Burney came from a family prominent in the arts. His uncle was the musicologist Dr Charles Burney and his cousin the writer Fanny Burney. Edward Burney enrolled in the Royal Academy School in 1776, staying until sometime in the early 1780s. He became acquainted with James Barry and other less prominent artists, and was soon encouraged in his career by the Academy President, Joshua Reynolds. A virtuoso draughtsman, Burney devoted the greater part of his career to producing book illustrations, although he also painted some portraits. He rarely exhibited at the Royal Academy, and never married. His performances on the violin as part of amateur private concerts receive occasional mention in contemporary journals.
Burney possessed a fine comic sense and his use of wit and irony, combined with his somewhat rococo drawing style, connects him with William Hogarth. His most important and interesting work is a set of four large watercolours from the 1820s in which he satirises contemporary musical and social life. Two of these are in the Victoria and Albert Museum, London and two are in the Yale Center for British Art, New Haven, Connecticut. The Tate Gallery owns an oil version of one of the Yale watercolours, Amateurs of Tye-Wig Music ('Musicians of the Old School') , c.1820 (Tate Gallery T07278).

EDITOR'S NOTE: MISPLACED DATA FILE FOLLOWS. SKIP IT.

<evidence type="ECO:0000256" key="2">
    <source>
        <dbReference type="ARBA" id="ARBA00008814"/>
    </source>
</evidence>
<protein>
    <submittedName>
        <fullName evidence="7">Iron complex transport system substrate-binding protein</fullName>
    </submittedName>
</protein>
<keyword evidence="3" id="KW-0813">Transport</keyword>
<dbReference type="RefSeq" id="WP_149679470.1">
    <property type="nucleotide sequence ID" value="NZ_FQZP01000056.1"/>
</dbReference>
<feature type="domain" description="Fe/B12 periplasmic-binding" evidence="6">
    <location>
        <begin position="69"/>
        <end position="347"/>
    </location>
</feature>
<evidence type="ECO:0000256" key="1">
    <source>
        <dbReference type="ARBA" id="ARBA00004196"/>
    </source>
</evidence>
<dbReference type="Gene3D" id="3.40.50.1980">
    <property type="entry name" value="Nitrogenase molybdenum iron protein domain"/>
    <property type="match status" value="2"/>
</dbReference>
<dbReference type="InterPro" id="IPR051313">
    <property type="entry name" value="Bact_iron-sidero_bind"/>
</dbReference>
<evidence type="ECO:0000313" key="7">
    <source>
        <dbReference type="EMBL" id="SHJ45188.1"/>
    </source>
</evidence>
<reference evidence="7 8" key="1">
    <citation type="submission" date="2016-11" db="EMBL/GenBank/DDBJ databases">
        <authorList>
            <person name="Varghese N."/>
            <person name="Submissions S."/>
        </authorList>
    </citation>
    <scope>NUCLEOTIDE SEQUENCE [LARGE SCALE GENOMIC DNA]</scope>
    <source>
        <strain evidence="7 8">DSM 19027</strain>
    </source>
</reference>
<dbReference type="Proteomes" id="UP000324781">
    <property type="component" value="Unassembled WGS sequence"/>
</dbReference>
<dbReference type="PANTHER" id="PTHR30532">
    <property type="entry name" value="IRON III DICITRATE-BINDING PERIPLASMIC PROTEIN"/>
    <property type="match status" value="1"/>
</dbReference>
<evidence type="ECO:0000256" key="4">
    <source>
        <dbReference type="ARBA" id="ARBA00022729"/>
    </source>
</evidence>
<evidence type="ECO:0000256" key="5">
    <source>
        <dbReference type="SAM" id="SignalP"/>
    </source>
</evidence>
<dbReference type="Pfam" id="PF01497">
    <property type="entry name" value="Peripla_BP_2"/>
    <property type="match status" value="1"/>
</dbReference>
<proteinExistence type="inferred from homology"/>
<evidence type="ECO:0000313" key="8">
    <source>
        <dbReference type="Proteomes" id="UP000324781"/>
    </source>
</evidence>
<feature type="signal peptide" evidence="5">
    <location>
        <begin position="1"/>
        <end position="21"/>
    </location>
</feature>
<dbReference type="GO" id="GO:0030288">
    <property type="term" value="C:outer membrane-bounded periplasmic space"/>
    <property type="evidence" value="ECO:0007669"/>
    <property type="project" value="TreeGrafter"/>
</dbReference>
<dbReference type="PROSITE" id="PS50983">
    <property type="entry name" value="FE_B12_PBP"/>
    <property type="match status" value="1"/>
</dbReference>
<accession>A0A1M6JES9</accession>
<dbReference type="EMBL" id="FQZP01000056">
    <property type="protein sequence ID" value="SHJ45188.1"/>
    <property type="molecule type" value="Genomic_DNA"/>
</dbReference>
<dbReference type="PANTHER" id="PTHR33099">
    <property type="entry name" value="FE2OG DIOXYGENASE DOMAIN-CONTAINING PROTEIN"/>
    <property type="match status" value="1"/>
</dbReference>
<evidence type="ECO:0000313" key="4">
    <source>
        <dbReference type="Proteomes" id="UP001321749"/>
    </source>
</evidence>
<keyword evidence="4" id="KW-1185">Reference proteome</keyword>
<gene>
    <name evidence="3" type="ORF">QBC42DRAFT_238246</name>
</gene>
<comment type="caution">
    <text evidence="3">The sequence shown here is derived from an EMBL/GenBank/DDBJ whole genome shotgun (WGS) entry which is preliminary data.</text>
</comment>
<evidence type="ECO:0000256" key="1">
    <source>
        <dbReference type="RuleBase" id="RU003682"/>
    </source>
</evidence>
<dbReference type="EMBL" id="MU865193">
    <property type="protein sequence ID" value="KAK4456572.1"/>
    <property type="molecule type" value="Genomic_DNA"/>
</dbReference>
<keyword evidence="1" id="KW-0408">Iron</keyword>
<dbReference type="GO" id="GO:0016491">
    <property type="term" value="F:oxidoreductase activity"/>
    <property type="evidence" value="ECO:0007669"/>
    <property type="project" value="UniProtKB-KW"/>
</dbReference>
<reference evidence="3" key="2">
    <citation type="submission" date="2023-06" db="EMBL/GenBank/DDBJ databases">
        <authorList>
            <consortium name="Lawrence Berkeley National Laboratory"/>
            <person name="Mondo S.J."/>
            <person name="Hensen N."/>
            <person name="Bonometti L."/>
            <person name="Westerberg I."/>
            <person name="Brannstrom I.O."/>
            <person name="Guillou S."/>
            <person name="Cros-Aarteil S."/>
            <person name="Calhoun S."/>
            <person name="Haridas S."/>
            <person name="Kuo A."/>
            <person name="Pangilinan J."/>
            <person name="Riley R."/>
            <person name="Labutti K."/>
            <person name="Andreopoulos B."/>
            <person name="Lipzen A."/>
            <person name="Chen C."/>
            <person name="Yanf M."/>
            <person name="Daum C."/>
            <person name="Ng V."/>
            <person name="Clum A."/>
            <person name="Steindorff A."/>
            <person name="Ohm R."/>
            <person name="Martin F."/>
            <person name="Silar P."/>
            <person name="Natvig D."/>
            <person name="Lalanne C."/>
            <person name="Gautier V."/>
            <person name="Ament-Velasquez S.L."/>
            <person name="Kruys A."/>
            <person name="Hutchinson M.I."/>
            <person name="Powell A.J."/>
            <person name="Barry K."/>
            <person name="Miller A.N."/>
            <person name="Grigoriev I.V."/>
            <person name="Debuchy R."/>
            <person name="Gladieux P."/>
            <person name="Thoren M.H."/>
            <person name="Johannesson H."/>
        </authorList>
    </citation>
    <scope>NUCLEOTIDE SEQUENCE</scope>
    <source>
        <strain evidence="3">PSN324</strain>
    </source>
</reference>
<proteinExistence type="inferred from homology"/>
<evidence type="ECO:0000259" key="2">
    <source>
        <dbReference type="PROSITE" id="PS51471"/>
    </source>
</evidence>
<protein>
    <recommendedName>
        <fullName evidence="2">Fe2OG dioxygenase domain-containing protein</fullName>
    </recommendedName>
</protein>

Patricia Crown, 'Visual Music: E.F. Burney and a Hogarth Revival', Bulletin of Research in the Humanities, vol.83, no.4, winter 1980, pp.435-72